Thursday, September 9, 2010

The Stages of Mountaineering

This is an expanded and modified version of the process that I learned this summer from the animal chef at the Denver Zoo. I do not recall his name but he has been featured in climbing magazines several times and climbed very hard routes so he is a legitimate authority on the matter. He was taught the Stages of Mountaineering from an older mountaineer, whose name I recognized yet I forget that as well.

There is a rather predictable process that most mountaineers go through. It is not always this way but often it is.
  1. Rock Climbing. Before this phase many mountaineers are simply hikers or backpackers. They probably even go up steep things, but in general before rock climbing everything the climber does could be done in normal flexible average shoes. Rock climbing is somewhat more dangerous than hiking. At least it feels that way. Accidents can happen and people do get seriously hurt and die every year. However, with proper techniques the danger is very low. Strong anchors, safe ropes, and relatively new equipment used properly will prevent most serious injuries.
  2. Ice Climbing. At this point the climber would like to try something a little more challenging. Instead of shorts and a t-shirt on a sunny day rock climbing the climber will wear expensive clothing, boots, and more exotic gear. The adventure becomes more dangerous. Ice screws, bollards, and v-threads have the ability to melt out or fracture and break the ice. While a chock or bolt used rock climbing may be safe for years ice features can melt in a matter of hours. It is a more committing sport and people are seriously injured and die every year as a result of that increased danger. Fewer people take part in this sport (about 200,000 people in the US versus 4 million rock climbers).
  3. Alpine Mountaineering. The climber now seeks to obtain a better view from higher peaks on harder and longer routes. Skills of both ice climbing and rock climbing are used as well as backpacking, cooking, and dealing with altitude, often in remote locations. There is more danger on this step than the previous two. Avalanches, altitude related illnesses, exhaustion, environmental conditions that change over the course of several days on a route, and logistical problems can all conspire against a mountaineer. At the greatest heights of mountaineering on 8000 meter (26,300 feet) tall mountains in Asia all of the mountains have summit to death ratios at or above 1%. That is to say for every 100 people that make it to the top at least one dies. On K2 the second highest mountain in the world that ratio is about 25%. For every four mountaineers that make it to the top one dies. This level is dangerous.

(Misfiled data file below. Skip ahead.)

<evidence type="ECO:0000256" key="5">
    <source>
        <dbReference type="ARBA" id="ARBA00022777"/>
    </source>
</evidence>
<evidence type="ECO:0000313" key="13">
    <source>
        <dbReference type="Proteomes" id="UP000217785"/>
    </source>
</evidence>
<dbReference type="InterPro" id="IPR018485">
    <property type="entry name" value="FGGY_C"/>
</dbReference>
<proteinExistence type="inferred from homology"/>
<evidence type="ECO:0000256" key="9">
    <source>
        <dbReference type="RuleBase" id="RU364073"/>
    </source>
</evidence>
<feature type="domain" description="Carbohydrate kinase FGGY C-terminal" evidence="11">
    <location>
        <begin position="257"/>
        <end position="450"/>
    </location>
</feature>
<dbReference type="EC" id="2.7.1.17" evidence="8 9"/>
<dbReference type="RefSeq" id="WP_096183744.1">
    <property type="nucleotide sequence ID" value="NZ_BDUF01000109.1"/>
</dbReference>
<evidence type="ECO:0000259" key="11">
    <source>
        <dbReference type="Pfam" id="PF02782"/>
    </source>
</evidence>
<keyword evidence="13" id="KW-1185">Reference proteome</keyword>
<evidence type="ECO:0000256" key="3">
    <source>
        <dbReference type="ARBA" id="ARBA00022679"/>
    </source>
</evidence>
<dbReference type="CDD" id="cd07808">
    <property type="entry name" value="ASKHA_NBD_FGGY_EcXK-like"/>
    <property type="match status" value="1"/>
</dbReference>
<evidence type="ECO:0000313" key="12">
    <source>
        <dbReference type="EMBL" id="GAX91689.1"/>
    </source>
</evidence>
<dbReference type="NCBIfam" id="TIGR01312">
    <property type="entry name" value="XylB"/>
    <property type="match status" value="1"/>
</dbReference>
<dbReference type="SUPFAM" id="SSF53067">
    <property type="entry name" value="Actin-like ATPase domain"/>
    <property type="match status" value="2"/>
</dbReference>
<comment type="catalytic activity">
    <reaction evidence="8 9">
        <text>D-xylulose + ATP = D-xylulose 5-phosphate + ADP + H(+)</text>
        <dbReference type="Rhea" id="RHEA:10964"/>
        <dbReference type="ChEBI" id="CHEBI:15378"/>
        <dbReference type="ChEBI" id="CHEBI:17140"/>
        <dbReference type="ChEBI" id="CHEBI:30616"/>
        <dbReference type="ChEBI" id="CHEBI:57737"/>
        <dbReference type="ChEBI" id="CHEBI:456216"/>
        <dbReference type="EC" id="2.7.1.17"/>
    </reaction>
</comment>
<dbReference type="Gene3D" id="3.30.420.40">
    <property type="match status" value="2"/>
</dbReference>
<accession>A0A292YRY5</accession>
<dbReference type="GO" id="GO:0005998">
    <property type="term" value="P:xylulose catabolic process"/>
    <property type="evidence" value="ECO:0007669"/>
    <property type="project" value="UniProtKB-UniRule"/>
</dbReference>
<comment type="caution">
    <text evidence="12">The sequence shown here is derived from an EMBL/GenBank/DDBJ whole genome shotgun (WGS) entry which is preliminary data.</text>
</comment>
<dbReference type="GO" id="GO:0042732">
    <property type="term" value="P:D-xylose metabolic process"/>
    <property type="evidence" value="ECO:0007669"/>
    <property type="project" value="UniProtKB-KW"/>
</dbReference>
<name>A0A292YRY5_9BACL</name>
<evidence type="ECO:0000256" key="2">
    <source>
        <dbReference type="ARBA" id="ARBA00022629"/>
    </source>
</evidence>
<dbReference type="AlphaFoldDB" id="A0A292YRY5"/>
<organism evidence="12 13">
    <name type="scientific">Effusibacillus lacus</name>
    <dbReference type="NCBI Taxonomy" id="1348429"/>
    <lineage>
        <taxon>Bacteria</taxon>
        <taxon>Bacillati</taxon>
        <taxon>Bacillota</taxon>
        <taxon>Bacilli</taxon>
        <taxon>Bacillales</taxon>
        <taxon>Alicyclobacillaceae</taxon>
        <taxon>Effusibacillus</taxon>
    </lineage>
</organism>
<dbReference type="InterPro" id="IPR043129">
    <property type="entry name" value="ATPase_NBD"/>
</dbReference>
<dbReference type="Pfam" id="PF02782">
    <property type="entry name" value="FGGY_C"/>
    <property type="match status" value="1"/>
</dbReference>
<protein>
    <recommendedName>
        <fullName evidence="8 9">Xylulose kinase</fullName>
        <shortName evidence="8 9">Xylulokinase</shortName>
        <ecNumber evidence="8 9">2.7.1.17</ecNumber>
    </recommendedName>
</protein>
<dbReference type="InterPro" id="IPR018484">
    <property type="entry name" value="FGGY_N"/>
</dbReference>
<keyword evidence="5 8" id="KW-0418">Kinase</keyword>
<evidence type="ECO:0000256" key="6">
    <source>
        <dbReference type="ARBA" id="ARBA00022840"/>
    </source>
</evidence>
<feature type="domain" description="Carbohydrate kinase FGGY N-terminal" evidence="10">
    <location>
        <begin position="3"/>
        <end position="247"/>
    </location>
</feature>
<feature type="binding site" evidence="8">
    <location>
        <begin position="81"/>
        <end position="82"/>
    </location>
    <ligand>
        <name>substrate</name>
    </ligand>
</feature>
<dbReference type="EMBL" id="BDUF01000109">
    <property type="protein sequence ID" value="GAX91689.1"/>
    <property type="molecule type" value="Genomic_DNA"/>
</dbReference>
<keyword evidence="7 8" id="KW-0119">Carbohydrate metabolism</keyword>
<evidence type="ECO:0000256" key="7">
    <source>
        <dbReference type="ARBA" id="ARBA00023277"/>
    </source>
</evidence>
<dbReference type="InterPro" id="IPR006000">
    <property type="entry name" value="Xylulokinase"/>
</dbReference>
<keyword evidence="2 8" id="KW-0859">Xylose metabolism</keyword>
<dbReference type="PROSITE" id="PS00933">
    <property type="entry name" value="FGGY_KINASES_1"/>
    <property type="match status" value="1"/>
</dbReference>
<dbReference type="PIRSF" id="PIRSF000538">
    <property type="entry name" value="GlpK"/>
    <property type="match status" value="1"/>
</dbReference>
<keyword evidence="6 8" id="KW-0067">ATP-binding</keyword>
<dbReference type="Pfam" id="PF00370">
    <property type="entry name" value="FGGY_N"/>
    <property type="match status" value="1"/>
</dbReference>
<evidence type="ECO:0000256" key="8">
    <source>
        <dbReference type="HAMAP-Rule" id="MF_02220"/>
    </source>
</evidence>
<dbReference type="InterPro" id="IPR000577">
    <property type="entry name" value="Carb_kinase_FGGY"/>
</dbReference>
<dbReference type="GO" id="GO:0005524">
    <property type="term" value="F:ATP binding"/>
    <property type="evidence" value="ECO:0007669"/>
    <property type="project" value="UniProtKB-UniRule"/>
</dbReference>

4. Fishing. Often mountaineers will realize the danger of their sport and proceed to partake in a less dangerous hobby. One that ends with fresh fish eaten in a dry house followed by sleeping in a warm and soft bed. The reasons for this transition are varied. Families, children, old age, close calls, becoming seriously injured, and lack of motivation are all causes for a mountaineer to develop his or her fishing skills. This is also a step where uninitiated mountaineers may be safely brought along on trips. This stage of the process can be shared by the very young and very old alike with almost no danger.
Occasionally a mountaineer that reaches stage four will start back at stage one ten or twenty years later. Climbing things is a very satisfying experience. It is an experience that is hard to replace by other activities. That is to say that the fisherman may perhaps enjoy a little rock climbing now and then.With the advent of climbing gyms an even safer first step can occur. To the best of my knowledge only one person has ever died in a a climbing gym. She was planning ot rappel from about 45 feet in the air and fell off the edge while she was unclipped to anything. Considering the hundreds of thousands of people that use climbing gyms every year that is a miniscule number of tragedies. Also, it appeared to be in part human error, not equipment failure that led to that tragedy, whereas in stages one through three gear has failed outdoors leading to serious injuries and death. That is to say, go try out your local rock climbing gym for a safe taste of mountaineering. You never know where it will lead you.

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